By Jeff T. Wattrick For MLive.com
Detroitâ€™s film office is nixing a reality show created for the Discovery Channel about the cityâ€™s stray dogs.
Jan. 13, Detroit Free Press: Mayor Dave Bing’s film office has denied the cable network permission to film stray Detroit dogs, chronicling their miserable lives for a TV series called “A Dog’s Life” — even after the $1.4-million project qualified for a $559,361 tax credit from the Michigan Film Office.
Besides using crews to film the dogs, the project would attach small cameras to the animals to capture Detroit life from a dog’s-eye view.
Thereâ€™s no doubt Detroitâ€™s stray dog problem is a compelling issue and blocking a filmmaker the right to document it reads like a First Amendment violation.
But Dave Bingâ€™s spokesman, Dan Lijana, says thatâ€™s not whatâ€™s happening here.
“Stray dogs are a public safety issue, because at the point that they do not have homes, they become the City’s responsibility,â€ says Lijana. â€œIf the city is aware of the location of stray dogs as we would be if a camera was attached to them, we have a responsibility to contact Animal Control and take them off the street. Putting a camera on a stray dog and letting it run wild through the city would be irresponsible and we can’t approve that.â€
He has a point. Attaching cameras to the dogs, raises a number of ethical and legal questions.
If a Discovery Channel production crew captures a dog and attaches a camera to it, is that dog really still a stray? Or is it a work animal belonging to the Discovery Channel?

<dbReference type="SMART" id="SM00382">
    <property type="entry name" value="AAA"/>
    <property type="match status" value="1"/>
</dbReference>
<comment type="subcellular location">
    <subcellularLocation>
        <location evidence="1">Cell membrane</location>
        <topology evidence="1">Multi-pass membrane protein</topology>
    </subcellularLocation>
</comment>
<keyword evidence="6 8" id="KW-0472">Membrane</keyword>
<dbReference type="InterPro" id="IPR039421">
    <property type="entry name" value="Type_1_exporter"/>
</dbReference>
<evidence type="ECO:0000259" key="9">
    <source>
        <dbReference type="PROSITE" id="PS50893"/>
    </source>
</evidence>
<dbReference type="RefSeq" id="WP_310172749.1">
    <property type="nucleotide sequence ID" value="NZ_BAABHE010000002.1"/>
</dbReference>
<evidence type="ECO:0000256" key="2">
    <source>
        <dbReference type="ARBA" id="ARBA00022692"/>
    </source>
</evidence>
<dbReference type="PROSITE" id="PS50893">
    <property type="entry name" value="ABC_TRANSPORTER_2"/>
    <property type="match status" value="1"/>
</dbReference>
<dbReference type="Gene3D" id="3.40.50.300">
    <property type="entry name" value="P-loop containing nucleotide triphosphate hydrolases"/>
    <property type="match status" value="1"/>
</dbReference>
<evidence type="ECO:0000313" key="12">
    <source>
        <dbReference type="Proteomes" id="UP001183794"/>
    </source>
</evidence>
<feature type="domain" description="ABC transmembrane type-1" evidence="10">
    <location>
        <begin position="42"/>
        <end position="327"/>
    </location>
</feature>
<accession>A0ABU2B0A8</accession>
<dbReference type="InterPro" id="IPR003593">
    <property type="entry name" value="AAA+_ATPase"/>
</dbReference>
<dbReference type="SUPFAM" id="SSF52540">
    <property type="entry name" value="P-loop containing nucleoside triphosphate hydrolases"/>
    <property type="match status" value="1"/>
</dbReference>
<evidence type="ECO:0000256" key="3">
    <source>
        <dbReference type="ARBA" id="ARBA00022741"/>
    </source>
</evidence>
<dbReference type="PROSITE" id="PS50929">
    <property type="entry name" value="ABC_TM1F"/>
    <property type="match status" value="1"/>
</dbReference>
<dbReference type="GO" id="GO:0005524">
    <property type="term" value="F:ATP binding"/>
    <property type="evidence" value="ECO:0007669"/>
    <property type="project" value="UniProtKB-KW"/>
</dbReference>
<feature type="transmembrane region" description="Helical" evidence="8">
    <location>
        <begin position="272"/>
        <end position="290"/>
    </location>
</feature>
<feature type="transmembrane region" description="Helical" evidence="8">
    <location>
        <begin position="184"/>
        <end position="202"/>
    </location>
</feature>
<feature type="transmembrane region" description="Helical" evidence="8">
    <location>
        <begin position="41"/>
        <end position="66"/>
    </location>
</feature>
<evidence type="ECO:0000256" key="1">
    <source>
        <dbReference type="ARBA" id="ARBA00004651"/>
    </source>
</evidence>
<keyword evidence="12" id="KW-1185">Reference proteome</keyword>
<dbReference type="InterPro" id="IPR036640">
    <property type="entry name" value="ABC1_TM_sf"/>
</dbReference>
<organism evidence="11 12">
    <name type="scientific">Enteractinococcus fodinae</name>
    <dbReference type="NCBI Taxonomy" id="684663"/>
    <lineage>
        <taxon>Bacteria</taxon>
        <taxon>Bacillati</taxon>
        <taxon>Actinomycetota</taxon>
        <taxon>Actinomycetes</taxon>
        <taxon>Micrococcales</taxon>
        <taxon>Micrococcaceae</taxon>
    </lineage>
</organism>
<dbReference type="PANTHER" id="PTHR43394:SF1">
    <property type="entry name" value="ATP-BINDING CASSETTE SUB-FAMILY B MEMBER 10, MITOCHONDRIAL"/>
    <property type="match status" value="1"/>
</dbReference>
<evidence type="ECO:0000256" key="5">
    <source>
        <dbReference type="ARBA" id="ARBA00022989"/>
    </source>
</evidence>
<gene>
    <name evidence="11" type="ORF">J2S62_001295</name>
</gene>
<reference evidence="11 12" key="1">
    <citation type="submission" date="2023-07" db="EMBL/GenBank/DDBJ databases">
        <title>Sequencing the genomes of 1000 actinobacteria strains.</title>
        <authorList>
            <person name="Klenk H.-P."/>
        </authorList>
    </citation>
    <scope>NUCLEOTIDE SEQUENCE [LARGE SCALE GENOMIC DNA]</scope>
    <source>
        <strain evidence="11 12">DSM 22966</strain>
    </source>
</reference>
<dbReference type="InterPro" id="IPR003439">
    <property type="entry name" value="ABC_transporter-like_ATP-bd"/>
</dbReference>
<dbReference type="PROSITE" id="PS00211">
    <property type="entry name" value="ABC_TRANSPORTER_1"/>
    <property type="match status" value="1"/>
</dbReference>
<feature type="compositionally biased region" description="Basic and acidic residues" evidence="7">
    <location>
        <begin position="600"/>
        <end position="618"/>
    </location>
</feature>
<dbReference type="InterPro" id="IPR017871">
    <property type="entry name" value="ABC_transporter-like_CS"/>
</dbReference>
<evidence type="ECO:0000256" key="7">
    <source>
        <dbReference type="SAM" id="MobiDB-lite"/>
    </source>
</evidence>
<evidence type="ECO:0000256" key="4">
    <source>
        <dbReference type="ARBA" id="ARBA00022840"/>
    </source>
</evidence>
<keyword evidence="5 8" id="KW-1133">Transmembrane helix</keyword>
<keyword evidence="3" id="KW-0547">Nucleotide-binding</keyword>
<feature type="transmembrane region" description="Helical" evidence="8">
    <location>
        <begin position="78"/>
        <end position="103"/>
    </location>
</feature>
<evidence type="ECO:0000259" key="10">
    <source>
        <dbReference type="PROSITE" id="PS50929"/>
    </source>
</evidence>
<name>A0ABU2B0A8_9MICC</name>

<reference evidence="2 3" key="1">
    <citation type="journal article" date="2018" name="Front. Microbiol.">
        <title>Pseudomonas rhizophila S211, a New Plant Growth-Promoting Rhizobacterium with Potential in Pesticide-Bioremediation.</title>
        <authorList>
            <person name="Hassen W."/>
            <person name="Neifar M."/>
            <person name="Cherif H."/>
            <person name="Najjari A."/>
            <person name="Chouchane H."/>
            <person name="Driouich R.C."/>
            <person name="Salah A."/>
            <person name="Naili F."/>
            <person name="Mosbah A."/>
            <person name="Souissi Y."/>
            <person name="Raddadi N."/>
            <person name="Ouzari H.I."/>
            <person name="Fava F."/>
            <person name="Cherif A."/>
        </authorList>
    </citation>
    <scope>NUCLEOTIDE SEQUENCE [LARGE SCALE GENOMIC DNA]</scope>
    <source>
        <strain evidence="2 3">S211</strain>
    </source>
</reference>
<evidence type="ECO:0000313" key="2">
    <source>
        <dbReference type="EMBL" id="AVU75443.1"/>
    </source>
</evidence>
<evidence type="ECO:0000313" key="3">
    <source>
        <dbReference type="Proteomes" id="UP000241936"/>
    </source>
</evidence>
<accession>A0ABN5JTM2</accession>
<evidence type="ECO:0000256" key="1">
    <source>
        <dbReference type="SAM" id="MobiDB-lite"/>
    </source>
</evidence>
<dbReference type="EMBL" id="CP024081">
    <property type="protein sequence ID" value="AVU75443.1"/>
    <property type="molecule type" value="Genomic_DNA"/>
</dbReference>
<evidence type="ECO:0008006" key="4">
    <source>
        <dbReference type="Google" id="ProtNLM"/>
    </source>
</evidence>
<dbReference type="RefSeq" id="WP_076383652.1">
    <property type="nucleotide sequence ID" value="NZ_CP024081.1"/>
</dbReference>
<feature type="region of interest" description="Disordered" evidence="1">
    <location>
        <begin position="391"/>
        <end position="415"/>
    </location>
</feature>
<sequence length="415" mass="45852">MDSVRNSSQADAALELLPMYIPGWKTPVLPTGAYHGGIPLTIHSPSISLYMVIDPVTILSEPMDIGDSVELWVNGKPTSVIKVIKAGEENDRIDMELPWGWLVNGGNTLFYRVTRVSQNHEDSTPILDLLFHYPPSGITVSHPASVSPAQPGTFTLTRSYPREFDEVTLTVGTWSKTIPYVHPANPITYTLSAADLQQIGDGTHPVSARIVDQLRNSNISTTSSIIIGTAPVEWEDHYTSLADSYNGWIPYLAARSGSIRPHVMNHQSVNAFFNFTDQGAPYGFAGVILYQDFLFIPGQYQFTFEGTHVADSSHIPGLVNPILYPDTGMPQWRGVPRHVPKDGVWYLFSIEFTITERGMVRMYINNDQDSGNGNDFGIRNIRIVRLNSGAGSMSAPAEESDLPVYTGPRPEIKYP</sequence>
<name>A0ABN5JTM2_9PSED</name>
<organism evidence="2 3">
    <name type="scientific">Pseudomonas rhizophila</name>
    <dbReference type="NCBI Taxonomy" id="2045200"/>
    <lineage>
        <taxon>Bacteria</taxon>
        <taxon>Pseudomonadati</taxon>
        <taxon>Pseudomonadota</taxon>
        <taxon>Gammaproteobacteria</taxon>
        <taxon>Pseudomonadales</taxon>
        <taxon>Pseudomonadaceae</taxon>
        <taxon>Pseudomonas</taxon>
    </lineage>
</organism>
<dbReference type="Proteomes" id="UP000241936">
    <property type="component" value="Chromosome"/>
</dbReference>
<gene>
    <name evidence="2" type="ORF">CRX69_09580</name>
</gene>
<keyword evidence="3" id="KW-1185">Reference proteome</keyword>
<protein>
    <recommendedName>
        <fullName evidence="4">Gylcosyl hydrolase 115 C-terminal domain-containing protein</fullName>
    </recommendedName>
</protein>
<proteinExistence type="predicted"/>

If itâ€™s the latter, then the production crew is (or should be) responsible for its care and feeding and, probably, liable for anything it does to people out on the street.
Tim Treadwell excepted, most people older than six understand that wild animals fight for survival every day and that can be a brutal thing.
Thereâ€™s nothing wrong with attempting to film wildlife in its most natural, and sometimes brutal, state but cities arenâ€™t really natural habitat for wild animals.
Itâ€™s one thing to attach a camera on a lion and track it on the savanna. Hooking up a camera to a hungry dog and letting it run around the east side is a just recipe for disaster.
What happens if that dog mauls a kid? Is that criminal negligence or a brilliant bit of cinÃ©ma vÃ©ritÃ©?
Maybe it’s better to leave that question unanswered and leave stray dog documentaries to the old-fashioned humans-with-hand-held-cameras method.